State safety regulators have imposed $30,400 in fines on Instafab, a steel fabrication and installation firm under fire from labor union advocates, for 10 safety violations categorized as “serious” at the Vancouver company’s fabrication plant.
The Department of Labor & Industries’ fines range from $2,400 to $4,800 for violations related to hazardous chemical safety, management of open flames in the manufacturing area and inadequate noise monitoring procedures. The company was also tagged with seven “general” fines.
Labor & Industries outlined the violations and fines in a March 18 letter to Instafab. The company did not appeal the fines, and Instafab owner Bruce Perkins said all of the violations have been corrected.
Instafab is embroiled in an ongoing conflict with some former employees who told the non-union company they are on strike against it. Both sides are awaiting an eventual determination from the National Labor Relations Board on whether the employee walkouts constitute an economic strike or an unfair labor practices strike. The difference is significant in determining the voting rights of the striking workers and management’s obligations to return the striking workers to their jobs. Employees have raised issues of safety and job training as well as wages and retirement benefits.
Perkins said Tuesday in an email to The Columbian that he believed Labor & Industries faced political pressure to come down hard on his embattled company.
“(Labor & Industries) spent weeks at our shop, monitoring sounds, smells and anything else they could think of,” Perkins wrote. “Someone told them to run us through the wringer.”
He said the state agency was unwilling to negotiate what he described as “steep” fines, and said he hoped to develop a payment plan.
“I’m getting hit from every direction,” Perkins wrote. “Some days I feel like a sitting duck.”
Elaine Fischer, a spokeswoman for Labor & Industries, said the agency initiated the inspection after receiving two complaints.
“The violations that were cited were occurring at the time of the inspection, and 10 were considered ‘serious,’ which means there is a probability of serious injury, illness or death,” she wrote. “The employer had an opportunity to appeal and didn’t, so the violations and penalties are final.”
In a letter signed by Labor & Industries Assistant Director Anne Soiza, the state agency cited Instafab for the following serious violations. It said the company:
• “Did not develop, implement and maintain a written hazard communication program.” Fine: $4,800.
• “Did not provide employees with effective information and training on hazardous chemicals in their work area.” Fine: $4,800.
• “Did not ensure that there were no open flames or spark producing equipment in the spray area nor within 20 feet, unless separated by a partition.” Fine: $2,400.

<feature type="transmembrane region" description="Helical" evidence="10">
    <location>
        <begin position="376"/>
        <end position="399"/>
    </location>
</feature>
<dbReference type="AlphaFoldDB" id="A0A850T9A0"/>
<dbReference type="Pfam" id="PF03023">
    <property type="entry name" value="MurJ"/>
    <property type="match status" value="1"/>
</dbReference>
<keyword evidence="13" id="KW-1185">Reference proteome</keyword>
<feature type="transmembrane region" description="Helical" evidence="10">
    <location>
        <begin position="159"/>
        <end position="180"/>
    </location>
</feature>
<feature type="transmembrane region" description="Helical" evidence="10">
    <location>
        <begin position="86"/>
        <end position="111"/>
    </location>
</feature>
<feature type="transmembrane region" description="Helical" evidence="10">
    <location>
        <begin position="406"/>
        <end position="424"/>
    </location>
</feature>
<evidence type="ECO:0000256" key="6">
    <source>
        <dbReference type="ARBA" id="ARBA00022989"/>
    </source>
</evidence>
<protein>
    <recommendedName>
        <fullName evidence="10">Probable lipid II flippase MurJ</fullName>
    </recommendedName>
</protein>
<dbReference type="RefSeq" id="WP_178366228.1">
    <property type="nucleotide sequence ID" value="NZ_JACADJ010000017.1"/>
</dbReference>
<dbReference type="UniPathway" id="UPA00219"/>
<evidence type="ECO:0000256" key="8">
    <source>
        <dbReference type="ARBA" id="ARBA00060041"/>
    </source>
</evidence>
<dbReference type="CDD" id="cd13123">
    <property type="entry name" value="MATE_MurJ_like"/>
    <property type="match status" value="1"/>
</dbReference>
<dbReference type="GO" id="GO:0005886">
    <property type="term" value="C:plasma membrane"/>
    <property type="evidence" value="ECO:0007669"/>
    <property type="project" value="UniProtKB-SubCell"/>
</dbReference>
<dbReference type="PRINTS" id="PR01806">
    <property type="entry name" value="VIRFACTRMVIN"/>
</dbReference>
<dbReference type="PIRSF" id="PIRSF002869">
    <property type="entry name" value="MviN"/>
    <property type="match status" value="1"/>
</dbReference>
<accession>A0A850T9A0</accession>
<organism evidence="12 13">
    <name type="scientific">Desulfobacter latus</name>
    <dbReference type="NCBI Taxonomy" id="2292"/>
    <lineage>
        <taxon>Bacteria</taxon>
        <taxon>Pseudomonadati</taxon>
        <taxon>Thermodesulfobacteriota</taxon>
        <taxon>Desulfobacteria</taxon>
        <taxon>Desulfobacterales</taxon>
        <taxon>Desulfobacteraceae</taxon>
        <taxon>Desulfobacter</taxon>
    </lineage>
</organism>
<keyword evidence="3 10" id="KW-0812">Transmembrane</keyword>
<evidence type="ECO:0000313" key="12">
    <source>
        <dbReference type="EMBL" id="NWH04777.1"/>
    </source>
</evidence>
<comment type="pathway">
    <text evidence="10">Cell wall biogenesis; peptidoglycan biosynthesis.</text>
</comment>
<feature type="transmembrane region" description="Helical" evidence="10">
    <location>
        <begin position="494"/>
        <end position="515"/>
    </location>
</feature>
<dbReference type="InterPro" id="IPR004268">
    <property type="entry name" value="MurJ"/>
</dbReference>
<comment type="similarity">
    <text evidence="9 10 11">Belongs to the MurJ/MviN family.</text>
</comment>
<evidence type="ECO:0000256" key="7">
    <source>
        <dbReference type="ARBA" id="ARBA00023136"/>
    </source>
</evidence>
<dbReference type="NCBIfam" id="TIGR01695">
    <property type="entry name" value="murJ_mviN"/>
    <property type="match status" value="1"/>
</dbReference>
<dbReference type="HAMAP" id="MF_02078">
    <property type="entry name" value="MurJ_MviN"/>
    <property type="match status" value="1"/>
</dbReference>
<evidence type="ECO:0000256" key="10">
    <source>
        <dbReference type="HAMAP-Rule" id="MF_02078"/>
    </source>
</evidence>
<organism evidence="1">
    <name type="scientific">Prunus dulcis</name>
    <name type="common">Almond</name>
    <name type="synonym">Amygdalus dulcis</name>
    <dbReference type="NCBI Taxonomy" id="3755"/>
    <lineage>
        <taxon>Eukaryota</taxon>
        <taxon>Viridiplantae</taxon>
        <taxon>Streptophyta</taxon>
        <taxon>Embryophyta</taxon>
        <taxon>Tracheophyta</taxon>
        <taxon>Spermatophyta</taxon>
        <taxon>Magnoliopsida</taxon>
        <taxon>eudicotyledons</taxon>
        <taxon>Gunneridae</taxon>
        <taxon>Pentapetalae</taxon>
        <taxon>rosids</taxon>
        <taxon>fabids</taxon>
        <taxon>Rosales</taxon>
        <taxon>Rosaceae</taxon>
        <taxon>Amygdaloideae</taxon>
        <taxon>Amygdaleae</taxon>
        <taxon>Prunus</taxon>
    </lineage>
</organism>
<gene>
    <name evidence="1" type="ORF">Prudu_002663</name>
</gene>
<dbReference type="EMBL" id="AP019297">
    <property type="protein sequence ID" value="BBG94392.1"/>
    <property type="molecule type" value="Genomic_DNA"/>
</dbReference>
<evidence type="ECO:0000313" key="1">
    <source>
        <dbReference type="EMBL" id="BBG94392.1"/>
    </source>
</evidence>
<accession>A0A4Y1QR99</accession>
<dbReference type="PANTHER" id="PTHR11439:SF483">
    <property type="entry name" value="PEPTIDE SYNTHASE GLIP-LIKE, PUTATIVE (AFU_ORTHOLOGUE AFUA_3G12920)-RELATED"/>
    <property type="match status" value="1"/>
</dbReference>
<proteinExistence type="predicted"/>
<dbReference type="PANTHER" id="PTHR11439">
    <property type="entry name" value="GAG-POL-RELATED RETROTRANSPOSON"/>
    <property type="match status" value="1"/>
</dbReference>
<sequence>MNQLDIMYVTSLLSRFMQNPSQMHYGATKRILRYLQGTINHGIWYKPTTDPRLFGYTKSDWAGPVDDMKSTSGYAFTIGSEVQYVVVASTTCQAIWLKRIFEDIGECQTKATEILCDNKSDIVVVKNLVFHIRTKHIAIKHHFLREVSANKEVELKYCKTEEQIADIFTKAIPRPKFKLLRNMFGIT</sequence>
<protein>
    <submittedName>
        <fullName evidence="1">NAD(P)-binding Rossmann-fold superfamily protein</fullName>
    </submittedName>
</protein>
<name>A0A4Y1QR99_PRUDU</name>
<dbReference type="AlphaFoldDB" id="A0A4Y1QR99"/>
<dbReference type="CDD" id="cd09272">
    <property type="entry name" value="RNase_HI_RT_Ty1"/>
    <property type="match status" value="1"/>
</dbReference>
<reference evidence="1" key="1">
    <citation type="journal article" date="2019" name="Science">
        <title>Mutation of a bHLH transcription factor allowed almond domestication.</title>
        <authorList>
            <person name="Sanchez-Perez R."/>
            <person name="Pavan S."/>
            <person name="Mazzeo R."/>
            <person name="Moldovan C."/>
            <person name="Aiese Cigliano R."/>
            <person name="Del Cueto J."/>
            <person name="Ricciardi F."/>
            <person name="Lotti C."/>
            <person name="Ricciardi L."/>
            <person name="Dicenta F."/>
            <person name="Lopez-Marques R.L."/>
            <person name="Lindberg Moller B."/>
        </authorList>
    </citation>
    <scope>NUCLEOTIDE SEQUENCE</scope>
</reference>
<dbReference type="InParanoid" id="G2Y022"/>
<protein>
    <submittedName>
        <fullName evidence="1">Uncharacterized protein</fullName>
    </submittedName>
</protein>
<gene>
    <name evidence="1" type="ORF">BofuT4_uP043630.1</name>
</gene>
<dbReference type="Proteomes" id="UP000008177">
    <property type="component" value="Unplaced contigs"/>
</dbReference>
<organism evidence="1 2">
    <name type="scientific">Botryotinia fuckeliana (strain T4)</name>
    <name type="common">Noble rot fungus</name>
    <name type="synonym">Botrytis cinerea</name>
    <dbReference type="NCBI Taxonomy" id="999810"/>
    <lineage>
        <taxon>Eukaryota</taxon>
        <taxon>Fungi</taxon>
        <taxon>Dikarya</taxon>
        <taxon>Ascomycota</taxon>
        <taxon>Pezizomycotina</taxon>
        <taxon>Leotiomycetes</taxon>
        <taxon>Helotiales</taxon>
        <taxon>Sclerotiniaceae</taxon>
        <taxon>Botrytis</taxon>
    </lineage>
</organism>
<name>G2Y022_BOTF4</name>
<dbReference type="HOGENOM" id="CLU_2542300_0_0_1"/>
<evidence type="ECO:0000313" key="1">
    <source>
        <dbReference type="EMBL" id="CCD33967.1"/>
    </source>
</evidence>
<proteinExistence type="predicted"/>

• “Did not ensure that residue scrapings and debris contaminated with residue were immediately removed from the premises and disposed of properly.” Fine: $2,400.
• “Did not ensure that whenever flammable or combustible liquids are transferred from one container to another, both containers shall be effectively bonded and grounded to prevent discharge sparks of static electricity.” Fine: $2,400
• “Did not ensure that electrical equipment and wiring in any spray area where deposits of combustible residues may readily accumulate were approved for hazardous locations.” Fine: $2,400
• “Did not ensure that flammable and combustible liquids that were kept in the vicinity of the spraying operations be kept to the minimum required for one day of operation or one shift.” Fine: $2,400
• “Did not ensure emergency eyewash facilities were accessible when there was potential for employees’ eyes to be exposed to corrosives, strong irritants, or toxic materials.” Fine: $2,400.
• “Did not conduct noise exposure monitoring to determine employees’ actual exposure when reasonable information indicated that any employee’s exposure may equal or exceed 85 decibels timeweighted average for eight hours.” Fine: $3,200.
• “Did not identify and correct deficiencies in the hearing loss program by providing annual audiograms.” Fine: $3,200.
The company has about 75 employees who work as either fabricators at the manufacturing plant at 2424 E. Second St. or at job sites throughout the metro area, including some large Portland commercial and residential buildings. Perkins said three of his field workers left the company last week, adding that his attorney has advised him to inform new hires that they are permanent replacements for the striking workers.
“We need to put it out there that we consider this strike an ‘economic strike,’ not an ‘unfair labor practices’ strike, which would mean the strikers are not entitled to their jobs back, and they lose the right to vote for a union after 12 months,” he wrote.